Uberto Pasolini’s second feature [pictured] wins at fifth edition of Russian showcase for young European cinema.

Uberto Pasolini’s Still Life was the big winner at the fifth edition of VOICES, the Russian showcase for young European cinema, which came to a close on Tuesday evening [July 8] in Vologda.

Pasolini’s second feature as director won the Grand Prix and the award for best actor went to the film’s male lead Eddie Marsan in an “absolutely wonderful performance”.

Jury president Svetlana Proskurina said that the decision for the Grand Prix had been “absolutely unanimous”, while VOICES art director Korinna Danielou recalled that having Still Life at the festival had been “a dream come true” for her.

She accepted the award on behalf of Pasolini who had left Vologda on the midnight train to Moscow last Sunday [July 6] on the way to present his film at the festival in Karlovy Vary.

The jury’s award for best cinematography went to Kseniya Sreda for her work on Vladimir Beck’s Skinless which had won the Grand Prix at the national Russian festival for first-time film-makers earlier this year.

An award for the acting ensemble in the Dutch film Wolf by Jim Taihuttu was presented instead of an award for best actress, while the Czech director Jiri Madl received a special prize given by the Gorky Film Studio for his feature debut, the comedy To See the Sea.

Meanwhile, the festival-goers voted to give the Audience Award this year to Maciej Pieprzyca’s drama Life Feels Good. This was particularly appropriate given that Poland will be the guest country at the sixth edition of VOICES in 2015.

Apart from the film programme, the festival featured masterclasses in Vologda’s Kremlin with director Igor Voloshin and screenwriter Vsevolod Korshunov, as well as NFTS director Nik Powell.

Powell, in his function as executive producer from Scala Productions, was also in Vologda along with Berlin-based producer Jelena Goldbach of Wostok to meet with potential partners for the planned UK-Russian co-production of the road movie comedy Passing Clouds (working title) by Tatiana Korol. 

Anti-obscenity law threatens “stagnation” for Russian festivals

Concerns about the negative effect of Russia’s new anti-obscenity law on its film festivals has spread to the Ministry of Culture as VOICES was forced at the last minute to pull its screening of Valeria Gai Germanika’s Yes and Yes and cancel the visit of the lead actress Agniya Kuznetsova.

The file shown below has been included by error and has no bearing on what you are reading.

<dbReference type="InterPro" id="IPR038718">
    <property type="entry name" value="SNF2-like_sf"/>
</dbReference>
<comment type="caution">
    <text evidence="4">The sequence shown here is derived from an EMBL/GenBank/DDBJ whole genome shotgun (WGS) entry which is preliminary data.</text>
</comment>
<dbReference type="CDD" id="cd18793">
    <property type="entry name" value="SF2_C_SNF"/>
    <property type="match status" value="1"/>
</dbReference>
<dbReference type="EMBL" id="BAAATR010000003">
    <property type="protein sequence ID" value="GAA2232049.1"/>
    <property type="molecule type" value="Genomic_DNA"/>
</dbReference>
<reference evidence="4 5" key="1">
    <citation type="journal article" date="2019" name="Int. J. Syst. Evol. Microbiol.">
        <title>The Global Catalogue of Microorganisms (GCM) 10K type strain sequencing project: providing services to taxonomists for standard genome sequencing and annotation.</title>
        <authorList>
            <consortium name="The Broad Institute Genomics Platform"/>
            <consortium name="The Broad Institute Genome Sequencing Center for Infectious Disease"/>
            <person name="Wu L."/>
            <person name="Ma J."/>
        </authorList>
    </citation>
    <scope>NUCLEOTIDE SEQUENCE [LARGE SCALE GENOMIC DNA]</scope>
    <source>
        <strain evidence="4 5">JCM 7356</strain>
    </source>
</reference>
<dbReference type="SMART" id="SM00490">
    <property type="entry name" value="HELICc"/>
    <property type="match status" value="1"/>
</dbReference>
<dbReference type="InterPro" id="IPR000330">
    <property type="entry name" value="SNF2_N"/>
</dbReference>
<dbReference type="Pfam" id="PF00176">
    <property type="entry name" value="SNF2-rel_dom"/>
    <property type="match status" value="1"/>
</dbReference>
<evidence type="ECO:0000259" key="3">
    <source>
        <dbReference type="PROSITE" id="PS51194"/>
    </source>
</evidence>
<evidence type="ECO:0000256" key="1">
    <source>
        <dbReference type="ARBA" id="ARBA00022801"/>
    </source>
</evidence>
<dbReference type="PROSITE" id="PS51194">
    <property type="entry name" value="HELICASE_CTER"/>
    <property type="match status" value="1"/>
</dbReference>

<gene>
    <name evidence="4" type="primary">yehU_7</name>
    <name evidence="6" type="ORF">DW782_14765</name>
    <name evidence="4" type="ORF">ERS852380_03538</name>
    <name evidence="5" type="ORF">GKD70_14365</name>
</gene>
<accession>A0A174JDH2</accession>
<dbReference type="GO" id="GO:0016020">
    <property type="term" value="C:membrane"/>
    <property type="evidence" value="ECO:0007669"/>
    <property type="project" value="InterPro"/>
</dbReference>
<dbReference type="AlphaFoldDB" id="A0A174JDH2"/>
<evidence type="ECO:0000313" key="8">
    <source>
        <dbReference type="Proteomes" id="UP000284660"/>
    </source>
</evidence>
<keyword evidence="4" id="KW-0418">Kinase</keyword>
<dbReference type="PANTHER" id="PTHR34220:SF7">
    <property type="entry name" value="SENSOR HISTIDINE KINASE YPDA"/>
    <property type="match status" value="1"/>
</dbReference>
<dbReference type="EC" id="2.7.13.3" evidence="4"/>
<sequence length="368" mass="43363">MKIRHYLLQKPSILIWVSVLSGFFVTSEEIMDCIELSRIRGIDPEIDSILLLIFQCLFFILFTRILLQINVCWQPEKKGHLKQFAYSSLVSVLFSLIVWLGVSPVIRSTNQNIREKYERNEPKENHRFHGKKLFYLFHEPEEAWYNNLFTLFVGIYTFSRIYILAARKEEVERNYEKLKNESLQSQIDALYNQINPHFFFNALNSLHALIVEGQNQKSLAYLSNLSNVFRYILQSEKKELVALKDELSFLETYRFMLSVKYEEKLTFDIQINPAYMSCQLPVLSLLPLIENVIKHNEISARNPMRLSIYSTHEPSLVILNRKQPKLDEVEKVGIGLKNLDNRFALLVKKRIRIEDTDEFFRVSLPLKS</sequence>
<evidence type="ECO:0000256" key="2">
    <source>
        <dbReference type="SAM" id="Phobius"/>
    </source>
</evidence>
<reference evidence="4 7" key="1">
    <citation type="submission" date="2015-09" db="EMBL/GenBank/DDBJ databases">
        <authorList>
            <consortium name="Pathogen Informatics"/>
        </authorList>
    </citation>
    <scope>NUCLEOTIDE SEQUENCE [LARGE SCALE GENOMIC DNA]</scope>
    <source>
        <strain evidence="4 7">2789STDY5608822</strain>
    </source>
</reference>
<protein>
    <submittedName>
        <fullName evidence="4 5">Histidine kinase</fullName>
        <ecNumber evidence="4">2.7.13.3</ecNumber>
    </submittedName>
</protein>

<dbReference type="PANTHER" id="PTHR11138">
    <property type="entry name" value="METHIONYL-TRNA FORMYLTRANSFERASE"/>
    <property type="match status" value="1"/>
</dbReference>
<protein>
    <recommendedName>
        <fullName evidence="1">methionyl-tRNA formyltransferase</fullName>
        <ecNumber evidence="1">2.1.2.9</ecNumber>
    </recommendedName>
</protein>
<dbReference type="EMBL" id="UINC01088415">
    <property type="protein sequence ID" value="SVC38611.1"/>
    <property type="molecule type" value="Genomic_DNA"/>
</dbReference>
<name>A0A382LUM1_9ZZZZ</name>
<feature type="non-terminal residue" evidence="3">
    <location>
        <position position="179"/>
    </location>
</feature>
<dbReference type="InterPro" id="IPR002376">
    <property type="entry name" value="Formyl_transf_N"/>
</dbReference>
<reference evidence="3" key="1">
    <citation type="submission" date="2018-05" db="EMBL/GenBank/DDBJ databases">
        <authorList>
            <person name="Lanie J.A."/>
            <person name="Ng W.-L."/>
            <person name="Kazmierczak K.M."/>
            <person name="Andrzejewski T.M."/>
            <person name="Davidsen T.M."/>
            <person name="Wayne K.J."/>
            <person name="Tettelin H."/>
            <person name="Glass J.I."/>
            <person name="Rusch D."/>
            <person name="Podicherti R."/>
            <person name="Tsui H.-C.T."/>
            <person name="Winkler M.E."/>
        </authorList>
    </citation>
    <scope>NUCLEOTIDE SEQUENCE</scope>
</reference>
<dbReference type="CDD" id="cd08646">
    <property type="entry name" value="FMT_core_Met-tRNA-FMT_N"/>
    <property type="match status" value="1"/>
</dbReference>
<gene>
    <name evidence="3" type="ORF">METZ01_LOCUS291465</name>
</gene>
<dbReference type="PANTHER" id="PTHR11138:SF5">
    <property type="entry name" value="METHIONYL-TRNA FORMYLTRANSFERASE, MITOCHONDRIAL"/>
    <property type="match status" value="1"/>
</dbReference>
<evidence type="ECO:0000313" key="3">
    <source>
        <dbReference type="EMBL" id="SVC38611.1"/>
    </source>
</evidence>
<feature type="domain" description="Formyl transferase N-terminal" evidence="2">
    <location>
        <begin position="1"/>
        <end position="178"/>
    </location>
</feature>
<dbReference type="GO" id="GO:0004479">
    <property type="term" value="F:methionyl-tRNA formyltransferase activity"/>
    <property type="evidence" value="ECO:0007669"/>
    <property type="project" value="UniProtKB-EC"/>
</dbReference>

In a statement on Tuesday, the Ministry said that it “shares the disquiet about the situation surrounding the distribution certificates for those films which are not planning a commercial release”.

“It’s definite that the compulsory receipt of distribution certificates for all films without exception and the administrative responsibility for the violation of these norms can lead in the long term to a sharp reduction in non-commercial screenings,” the Ministry said. “In the first instance - in the regions of the country.”

The Ministry indicated that it would “attentively” analyse the law’s “practical application and influence on festival activities”.

This came after Sitora Alieva, programme director of the Kinotavr Open Russian Film Festival in Sochi, told Gazeta.ru that “the new demands introduce chaos, confusion and absolute stagnation in the festival movement”.

“The films come to the Kinotavr festival straight from the laboratory,” she explained. “We are the first and main platform for Russian cinematography, which offers a film its first encounter with the audience, the professionals and the critics.”

However, the requirement that every domestic Russian film - including short films and for retrospectives - would have to provide evidence of a distribution certificate before submission to the festival would make running it impossible.

Another unnamed Russian festival organiser told Gazeta.ru that the law would “paralyse the work of festivals and the movement of festivals and cinema clubs completely”.

“This law is a veiled attempt at censorship,” the festival organiser declared.

Meanwhile, Andrey Zvyagintsev’s Cannes prize-winner Leviathan has been granted a distribution certificate for theatrical release in Russia later this year with an 18+ rating linked to removal of the obscene language.

The Green Prince sold to Russia

Nadav Schirman’s documentary The Green Prince, which won the Audience Award in the Documentary Competition at last week’s Moscow International Film Festival, has been sold by Global Screen to Russian distributor Arena Film.

The real-life story about the son of a top Hamas leader serving as an Israeli spy on his own people has also been sold to the UK (Curzon), Australia/New Zealand (Madman Entertainment), Canada (Mongrel Media), Poland (Against Gravity), Taiwan (Swallow Wings) and, in collaboration with Submarine, to the US where the film will be released by Musicbox on Sept 12.

The release by Shani Films in Israel has made The Green Prince the most watched documentary of the year. Rapid Eye Movies plans to open the film in Germany on Nov 12.